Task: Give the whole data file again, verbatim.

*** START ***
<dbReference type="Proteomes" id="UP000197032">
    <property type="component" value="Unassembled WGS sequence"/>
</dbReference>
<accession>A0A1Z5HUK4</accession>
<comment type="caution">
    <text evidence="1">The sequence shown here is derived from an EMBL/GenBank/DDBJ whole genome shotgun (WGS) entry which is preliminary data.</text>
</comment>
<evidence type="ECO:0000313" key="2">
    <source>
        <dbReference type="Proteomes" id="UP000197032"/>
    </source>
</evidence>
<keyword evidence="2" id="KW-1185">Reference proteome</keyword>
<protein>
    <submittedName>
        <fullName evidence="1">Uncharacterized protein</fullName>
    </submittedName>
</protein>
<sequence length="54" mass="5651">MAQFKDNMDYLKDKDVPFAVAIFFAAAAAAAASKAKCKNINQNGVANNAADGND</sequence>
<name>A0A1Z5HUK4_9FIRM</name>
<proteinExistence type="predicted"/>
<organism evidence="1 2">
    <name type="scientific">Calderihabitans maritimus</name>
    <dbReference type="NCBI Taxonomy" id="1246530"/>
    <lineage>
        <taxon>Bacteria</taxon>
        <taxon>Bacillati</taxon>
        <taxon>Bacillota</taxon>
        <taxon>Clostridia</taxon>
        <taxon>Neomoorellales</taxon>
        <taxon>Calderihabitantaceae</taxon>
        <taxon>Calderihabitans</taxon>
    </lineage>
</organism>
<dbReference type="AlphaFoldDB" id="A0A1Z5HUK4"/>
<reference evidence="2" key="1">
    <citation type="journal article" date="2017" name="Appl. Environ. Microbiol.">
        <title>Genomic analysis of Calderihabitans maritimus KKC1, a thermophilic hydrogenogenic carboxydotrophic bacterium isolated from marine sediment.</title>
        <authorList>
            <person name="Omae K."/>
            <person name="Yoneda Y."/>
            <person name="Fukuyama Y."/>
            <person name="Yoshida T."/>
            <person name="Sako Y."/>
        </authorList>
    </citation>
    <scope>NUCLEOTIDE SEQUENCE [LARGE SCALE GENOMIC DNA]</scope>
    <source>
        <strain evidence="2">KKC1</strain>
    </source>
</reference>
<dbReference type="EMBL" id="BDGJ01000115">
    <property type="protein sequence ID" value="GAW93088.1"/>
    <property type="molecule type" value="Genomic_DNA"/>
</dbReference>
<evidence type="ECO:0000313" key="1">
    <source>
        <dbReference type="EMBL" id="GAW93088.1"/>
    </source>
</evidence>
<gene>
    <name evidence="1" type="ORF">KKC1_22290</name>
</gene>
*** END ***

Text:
<dbReference type="Proteomes" id="UP000197032">
    <property type="component" value="Unassembled WGS sequence"/>
</dbReference>
<accession>A0A1Z5HUK4</accession>
<comment type="caution">
    <text evidence="1">The sequence shown here is derived from an EMBL/GenBank/DDBJ whole genome shotgun (WGS) entry which is preliminary data.</text>
</comment>
<evidence type="ECO:0000313" key="2">
    <source>
        <dbReference type="Proteomes" id="UP000197032"/>
    </source>
</evidence>
<keyword evidence="2" id="KW-1185">Reference proteome</keyword>
<protein>
    <submittedName>
        <fullName evidence="1">Uncharacterized protein</fullName>
    </submittedName>
</protein>
<sequence length="54" mass="5651">MAQFKDNMDYLKDKDVPFAVAIFFAAAAAAAASKAKCKNINQNGVANNAADGND</sequence>
<name>A0A1Z5HUK4_9FIRM</name>
<proteinExistence type="predicted"/>
<organism evidence="1 2">
    <name type="scientific">Calderihabitans maritimus</name>
    <dbReference type="NCBI Taxonomy" id="1246530"/>
    <lineage>
        <taxon>Bacteria</taxon>
        <taxon>Bacillati</taxon>
        <taxon>Bacillota</taxon>
        <taxon>Clostridia</taxon>
        <taxon>Neomoorellales</taxon>
        <taxon>Calderihabitantaceae</taxon>
        <taxon>Calderihabitans</taxon>
    </lineage>
</organism>
<dbReference type="AlphaFoldDB" id="A0A1Z5HUK4"/>
<reference evidence="2" key="1">
    <citation type="journal article" date="2017" name="Appl. Environ. Microbiol.">
        <title>Genomic analysis of Calderihabitans maritimus KKC1, a thermophilic hydrogenogenic carboxydotrophic bacterium isolated from marine sediment.</title>
        <authorList>
            <person name="Omae K."/>
            <person name="Yoneda Y."/>
            <person name="Fukuyama Y."/>
            <person name="Yoshida T."/>
            <person name="Sako Y."/>
        </authorList>
    </citation>
    <scope>NUCLEOTIDE SEQUENCE [LARGE SCALE GENOMIC DNA]</scope>
    <source>
        <strain evidence="2">KKC1</strain>
    </source>
</reference>
<dbReference type="EMBL" id="BDGJ01000115">
    <property type="protein sequence ID" value="GAW93088.1"/>
    <property type="molecule type" value="Genomic_DNA"/>
</dbReference>
<evidence type="ECO:0000313" key="1">
    <source>
        <dbReference type="EMBL" id="GAW93088.1"/>
    </source>
</evidence>
<gene>
    <name evidence="1" type="ORF">KKC1_22290</name>
</gene>